Defensively, you’re so money here. The truth about his fielding being limited can been seen clearly when he switches from left to center. He’s really good in left field, because he can run down the LFC gap well and his arm isn’t the problem in left it is in center.

      In center, he takes circuitous routes to the ball nearly every time one is hit over his head. Just doesn’t get a good jump at all. If they tried to play him shallow like they have granderson, he’d just get killed on backflight.

      However, he can function well as the ninth hitter on the team. He’s not getting focused on there as much as a leadoff hitter does and hopefully would be more aggressive there and not giving himself some mandate that he must walk (for so it seems). If he could learn to bunt and continue the positive step he took with hitting balls on the outside corner the other way, he’d be fine as this current lineup’s left fielder.

    • http://twitter.com/tsjc68 tommiesmithjohncarlos a/k/a Ridiculous Upside the Elder

      Even if he’s not the best defensive OF in baseball, he’s at least a very good defensive outfielder, wouldn’t you say? I think both Gardner supporters and detractors should be able to agree on that.

      And offensively, with all of his ups and downs so far, he’s got a career offensive line of .262/.353/.361 with a .336 wOBA, a 104 wRC+, and a 9.8 wRAA in just over a thousand plate appearances.

      All of those numbers say he’s slightly above average offensively.

      I don’t see how “slightly above average offensively” and “one of the better defensive players at his position” equates to “not a good baseball player”. He’s not a spare part; he’s above average on both sides of the ball. Spare parts are guys who either can’t hit or can’t field. Gardner can do a little of both.

      I won’t say he’s elite and can’t be upgraded, but upgrading him isn’t really a dire need at the moment, IMO. We should be focusing our efforts on acquiring more good starting pitcher options, not focusing our efforts on upgrading an LF position where we’re getting fairly decent production on both sides of the ball.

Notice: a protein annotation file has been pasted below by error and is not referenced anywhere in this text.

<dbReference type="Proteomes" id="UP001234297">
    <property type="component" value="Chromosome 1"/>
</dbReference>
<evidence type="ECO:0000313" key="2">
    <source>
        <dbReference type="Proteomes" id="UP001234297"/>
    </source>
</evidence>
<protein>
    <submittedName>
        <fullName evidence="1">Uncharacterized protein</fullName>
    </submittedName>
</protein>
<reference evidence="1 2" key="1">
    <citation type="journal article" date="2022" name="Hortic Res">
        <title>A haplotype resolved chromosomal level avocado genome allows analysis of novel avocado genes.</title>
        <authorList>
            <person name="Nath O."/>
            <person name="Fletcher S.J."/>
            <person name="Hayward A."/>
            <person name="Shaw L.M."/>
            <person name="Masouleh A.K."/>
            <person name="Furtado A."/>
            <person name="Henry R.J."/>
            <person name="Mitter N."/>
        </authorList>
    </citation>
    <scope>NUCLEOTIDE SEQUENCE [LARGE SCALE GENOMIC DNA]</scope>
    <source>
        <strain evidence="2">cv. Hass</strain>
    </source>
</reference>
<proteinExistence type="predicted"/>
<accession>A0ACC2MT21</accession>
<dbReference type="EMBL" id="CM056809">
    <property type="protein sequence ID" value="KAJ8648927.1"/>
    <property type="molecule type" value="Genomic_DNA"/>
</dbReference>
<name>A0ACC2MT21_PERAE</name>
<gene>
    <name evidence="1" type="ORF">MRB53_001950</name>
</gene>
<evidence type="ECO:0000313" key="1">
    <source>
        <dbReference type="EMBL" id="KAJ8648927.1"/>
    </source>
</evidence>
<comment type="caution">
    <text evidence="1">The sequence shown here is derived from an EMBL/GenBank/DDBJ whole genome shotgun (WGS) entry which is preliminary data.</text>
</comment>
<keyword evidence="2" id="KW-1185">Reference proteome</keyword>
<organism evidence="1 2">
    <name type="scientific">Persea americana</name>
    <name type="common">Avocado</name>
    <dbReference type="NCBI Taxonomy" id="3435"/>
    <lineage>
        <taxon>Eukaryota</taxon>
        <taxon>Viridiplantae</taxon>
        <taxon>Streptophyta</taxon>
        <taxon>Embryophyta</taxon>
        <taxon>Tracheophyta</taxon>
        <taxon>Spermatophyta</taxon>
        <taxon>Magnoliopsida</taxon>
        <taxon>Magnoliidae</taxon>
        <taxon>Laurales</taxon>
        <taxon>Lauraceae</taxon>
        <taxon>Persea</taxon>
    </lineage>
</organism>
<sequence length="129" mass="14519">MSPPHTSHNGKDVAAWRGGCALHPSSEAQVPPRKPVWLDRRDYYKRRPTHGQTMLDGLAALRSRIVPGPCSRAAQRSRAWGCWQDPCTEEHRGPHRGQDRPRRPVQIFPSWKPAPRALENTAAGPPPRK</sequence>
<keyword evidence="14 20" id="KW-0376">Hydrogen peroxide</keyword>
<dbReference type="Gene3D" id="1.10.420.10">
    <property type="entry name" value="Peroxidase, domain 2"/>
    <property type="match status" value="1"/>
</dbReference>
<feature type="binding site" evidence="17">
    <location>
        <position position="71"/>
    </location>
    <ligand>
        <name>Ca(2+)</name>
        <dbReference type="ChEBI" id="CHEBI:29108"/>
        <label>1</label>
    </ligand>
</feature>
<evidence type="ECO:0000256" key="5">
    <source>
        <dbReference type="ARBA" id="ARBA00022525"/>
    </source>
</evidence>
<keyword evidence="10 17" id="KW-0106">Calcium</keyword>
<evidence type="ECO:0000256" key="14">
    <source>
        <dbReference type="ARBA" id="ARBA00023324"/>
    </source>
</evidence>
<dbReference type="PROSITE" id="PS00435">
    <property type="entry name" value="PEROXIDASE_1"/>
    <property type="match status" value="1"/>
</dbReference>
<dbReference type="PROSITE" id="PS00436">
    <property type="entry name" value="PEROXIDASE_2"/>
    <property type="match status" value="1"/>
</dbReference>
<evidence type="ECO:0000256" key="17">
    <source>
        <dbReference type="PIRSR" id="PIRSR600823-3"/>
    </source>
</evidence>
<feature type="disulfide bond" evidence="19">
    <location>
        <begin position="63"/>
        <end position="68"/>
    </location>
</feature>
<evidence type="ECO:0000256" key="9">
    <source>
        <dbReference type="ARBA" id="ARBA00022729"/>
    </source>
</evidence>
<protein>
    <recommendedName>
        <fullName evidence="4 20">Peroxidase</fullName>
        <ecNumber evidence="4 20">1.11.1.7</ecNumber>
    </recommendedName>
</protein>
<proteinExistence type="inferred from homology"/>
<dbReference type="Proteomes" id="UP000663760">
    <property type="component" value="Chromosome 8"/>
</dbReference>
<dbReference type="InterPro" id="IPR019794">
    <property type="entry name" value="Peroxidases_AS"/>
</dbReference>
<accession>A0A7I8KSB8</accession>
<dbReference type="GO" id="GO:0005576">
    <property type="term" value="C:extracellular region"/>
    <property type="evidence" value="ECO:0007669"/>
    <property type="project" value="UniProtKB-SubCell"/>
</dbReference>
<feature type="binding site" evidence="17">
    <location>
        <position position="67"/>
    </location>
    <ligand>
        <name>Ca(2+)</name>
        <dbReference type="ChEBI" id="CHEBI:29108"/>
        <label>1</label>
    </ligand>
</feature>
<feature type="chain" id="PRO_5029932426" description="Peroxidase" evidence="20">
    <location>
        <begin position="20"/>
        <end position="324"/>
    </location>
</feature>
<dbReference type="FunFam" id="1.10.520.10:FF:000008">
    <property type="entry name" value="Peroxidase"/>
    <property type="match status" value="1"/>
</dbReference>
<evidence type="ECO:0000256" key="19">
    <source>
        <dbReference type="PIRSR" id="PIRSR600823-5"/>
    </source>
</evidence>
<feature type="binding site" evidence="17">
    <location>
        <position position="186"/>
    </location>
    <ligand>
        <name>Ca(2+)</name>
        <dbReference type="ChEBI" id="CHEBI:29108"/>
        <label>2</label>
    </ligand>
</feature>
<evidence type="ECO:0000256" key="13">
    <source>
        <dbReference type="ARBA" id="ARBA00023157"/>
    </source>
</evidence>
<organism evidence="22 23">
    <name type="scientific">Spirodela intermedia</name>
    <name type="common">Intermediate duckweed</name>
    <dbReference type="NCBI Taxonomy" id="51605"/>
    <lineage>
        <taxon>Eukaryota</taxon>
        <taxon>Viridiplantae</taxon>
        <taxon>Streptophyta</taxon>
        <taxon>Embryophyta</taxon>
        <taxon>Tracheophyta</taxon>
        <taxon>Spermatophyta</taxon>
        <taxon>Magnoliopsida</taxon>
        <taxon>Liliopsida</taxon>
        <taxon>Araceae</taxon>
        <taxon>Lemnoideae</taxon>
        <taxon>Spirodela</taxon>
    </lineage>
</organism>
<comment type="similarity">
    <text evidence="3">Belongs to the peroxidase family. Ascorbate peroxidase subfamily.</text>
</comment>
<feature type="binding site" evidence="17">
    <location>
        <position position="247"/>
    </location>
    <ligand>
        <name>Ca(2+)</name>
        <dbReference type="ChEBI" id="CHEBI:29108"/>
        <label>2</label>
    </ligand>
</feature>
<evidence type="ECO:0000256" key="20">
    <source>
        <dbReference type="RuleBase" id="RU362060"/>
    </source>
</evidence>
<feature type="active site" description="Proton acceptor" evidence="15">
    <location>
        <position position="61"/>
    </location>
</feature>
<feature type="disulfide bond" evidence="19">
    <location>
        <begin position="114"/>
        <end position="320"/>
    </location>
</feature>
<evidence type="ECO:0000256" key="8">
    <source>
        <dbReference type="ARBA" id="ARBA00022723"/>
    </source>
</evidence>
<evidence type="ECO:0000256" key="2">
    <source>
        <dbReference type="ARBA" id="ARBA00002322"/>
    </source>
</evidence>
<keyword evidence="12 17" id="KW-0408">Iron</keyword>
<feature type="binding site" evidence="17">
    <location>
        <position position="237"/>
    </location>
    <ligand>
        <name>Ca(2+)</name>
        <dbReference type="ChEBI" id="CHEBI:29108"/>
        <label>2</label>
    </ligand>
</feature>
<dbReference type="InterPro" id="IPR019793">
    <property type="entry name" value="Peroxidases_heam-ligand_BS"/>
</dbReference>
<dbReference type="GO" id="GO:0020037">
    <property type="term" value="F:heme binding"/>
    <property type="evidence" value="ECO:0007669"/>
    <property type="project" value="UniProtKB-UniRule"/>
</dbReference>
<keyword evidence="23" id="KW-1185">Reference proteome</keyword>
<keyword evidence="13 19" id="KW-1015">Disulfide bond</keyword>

• gargoyle

        He’s a good defender and they can win with him in LF but I think a certain segment of fans had unrealistic expectations of his performance and value based on the Fangraphs nonsense. Some fans have this desire to be able to look at one neat little number that will quantify a player’s performance and value – and it just doesn’t exist.

        Gardner’s performance doesn’t surprise or alarm me. He’s doing pretty much what I thought he’d do. It’s always been my assumption that Jeter will end up being the leadoff guy and I still believe (irationally?) that Jeter can perform close to his career levels in terms of OBP. I guess that’s part of being a fan – hoping that your favorites will play well.

        Gardner and where he bats isn’t the problem. Finding a starter beyond CC who has a remote chance of going 7 innings – that’s the problem. The Red Sox are gonna get hot soon.

        • murakami

          Dude, the Red Sox aren’t getting “hot” enough to make up the difference. They have bigger pitching problems than we do. Agree though that we have to cohere our rotation.

          • gargoyle

            They can’t make up a 5 game difference?

            • murakami

              Five games is not that small a deficit when you can count on only one starter. Lester can only pitch every five days. Buccholz is guaranteed nothing and is walking guys again, Lackey is just god awful and Beckett is a back spasm away from being batting practice. Dice-K can’t make it to the fifth inning.

              How are they getting through all that to catch us? We’re going to win more games than they will and they’ve already spotted us a five game lead.

              • gargoyle

                Beckett or Buchholz are both better than anyone the Yankees have not named Sabathia. How’s that for illiteration?

                • murakami